If the thought of bell bottom jeans and ballet flats making a fashion return stresses you out, chances are you’re a millennial.
Jokes aside, the demographic cohort born between 1997 and 2012, are known as Generation Z (or Gen Z), and they are taking the fashion and beauty industry by storm. They have already made a significant impact on the industry by breaking down the conventional norms of fashion and beauty standards, and creating a new era of individualism and inclusivity. Here’s what that means.
Millennials built a highlight reel
In a now viral TikTok, London-based sociologist and content creator Rukiat Ashawe dug deeper into the ways in which Gen Z is transforming how fashion and beauty is perceived (and sold) to mass audiences.
@iamrukiat I came out of my break to share my thoughts on the generational shift between gen z and millennials! It’s currently gen z’s world and we’re just living in it.. and I love that. I love how they have established their own identity and are the current taste makers and trendsetters when it comes to youth culture. Brands and companies also target gen z now because of how influential and important they have become. Millennials now assimilate to them rather than the other way round. I’m still on my break btw, just tryna get through final year! Will be properly back when in done! #fyp #foryoupage #genz #millennialsoftiktok #millennialsvsgenz #millennialpause #genzshake #y2kfashion #blackwomen #fashiontiktok #popculture #tumblr2014 #kyliejenner #kyliecosmetics #kimkardashian #cleangirlaesthetic #trendanalysis #sociology ♬ Lo-Fi analog beat – Gloveity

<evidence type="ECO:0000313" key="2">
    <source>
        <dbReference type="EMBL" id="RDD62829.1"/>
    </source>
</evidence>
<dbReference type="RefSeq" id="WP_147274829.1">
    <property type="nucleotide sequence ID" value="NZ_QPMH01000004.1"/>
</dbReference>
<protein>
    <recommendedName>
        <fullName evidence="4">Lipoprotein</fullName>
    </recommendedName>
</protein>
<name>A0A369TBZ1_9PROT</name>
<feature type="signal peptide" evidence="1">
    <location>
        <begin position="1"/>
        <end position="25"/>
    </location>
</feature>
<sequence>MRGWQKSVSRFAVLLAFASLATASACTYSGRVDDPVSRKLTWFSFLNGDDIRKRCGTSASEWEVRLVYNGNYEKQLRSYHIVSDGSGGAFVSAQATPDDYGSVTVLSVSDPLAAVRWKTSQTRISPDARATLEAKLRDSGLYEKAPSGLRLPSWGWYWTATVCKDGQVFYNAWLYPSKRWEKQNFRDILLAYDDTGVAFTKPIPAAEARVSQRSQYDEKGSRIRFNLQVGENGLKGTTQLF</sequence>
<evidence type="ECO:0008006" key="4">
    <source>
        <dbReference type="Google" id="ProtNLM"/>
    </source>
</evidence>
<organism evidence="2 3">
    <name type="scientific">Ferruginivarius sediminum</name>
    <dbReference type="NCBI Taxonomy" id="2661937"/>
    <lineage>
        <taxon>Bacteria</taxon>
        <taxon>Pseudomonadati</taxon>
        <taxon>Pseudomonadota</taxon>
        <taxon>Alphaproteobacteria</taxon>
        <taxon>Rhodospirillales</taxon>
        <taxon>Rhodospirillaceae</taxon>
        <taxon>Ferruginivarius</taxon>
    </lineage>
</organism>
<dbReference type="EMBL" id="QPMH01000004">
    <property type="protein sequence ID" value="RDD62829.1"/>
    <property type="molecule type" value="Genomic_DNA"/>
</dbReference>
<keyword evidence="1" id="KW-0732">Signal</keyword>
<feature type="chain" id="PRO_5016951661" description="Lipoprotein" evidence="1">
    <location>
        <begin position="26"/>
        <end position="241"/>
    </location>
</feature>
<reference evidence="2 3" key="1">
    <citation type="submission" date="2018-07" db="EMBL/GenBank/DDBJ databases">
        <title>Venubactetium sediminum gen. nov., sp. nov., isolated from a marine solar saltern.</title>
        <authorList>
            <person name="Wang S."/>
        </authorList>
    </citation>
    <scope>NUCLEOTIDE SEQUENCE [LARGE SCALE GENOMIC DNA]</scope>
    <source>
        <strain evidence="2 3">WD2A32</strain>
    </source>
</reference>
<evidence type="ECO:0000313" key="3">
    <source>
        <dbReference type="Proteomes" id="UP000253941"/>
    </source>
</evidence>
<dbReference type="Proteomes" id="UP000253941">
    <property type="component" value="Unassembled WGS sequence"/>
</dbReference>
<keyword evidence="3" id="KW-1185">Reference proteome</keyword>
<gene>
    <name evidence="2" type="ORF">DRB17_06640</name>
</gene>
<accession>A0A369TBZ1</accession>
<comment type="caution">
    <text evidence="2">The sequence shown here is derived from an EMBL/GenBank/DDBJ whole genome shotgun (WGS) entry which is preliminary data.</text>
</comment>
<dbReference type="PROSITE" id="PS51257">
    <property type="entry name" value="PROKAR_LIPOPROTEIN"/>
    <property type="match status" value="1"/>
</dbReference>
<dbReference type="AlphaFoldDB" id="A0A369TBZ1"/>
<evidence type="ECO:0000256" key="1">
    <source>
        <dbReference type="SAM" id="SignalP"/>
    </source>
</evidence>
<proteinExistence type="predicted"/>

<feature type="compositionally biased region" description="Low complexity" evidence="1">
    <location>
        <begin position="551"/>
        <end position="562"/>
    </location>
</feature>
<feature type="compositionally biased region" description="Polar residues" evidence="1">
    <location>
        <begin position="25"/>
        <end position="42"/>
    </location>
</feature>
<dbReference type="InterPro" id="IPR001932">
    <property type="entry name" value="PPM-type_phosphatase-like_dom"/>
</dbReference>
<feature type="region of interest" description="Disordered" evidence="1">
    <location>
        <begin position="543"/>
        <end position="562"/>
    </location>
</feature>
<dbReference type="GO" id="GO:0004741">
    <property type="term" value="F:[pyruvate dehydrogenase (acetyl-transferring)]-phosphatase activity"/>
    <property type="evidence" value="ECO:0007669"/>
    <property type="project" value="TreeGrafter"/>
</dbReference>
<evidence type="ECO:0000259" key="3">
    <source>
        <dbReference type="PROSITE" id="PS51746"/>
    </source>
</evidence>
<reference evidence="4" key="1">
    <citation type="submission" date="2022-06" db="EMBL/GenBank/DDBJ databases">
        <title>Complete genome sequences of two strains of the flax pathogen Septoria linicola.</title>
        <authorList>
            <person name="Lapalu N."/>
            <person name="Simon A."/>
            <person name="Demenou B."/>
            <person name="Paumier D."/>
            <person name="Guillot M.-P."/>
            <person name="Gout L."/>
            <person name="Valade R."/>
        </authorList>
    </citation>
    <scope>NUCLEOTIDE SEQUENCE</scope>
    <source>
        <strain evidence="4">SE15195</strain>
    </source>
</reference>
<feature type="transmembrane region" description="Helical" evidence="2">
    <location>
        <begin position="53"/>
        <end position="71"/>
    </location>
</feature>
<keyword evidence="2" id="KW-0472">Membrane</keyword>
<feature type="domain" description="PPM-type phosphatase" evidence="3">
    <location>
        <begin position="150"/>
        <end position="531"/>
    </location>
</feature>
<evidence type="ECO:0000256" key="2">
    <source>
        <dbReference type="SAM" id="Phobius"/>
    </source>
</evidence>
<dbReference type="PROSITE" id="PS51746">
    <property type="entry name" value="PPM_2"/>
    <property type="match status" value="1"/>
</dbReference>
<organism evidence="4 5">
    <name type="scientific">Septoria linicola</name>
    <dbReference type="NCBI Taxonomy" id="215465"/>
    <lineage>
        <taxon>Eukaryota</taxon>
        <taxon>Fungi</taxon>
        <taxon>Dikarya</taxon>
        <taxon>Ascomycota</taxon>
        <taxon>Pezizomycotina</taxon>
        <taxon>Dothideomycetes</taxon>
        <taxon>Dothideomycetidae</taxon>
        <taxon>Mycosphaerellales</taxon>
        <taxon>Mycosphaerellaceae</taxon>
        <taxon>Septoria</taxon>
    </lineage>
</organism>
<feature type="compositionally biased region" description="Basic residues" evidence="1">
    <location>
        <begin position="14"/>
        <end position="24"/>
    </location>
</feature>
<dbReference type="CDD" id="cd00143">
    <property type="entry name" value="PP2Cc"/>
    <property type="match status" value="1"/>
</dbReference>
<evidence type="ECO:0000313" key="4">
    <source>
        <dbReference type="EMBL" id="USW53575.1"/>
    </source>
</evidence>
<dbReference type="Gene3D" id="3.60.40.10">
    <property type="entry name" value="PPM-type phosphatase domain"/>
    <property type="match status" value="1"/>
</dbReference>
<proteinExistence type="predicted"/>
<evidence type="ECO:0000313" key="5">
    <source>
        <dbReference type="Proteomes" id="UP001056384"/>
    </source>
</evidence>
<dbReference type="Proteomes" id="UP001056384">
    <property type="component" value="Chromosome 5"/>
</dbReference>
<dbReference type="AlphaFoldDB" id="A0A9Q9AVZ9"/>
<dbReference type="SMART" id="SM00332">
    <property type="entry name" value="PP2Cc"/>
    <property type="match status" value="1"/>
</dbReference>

According to Ashawe, social media first exploded in the early 2010s, attracting a large volume of millennial users who created “formal” content.
These videos and photos (often shot by professional cameras) only portrayed the highlight reels of their best moments or photos. In other words, this was the era where cosmetic surgery, including lip fillers and brazilian butt lifts, glam makeup, facetune filters and a general “perfection” aesthetic thrived.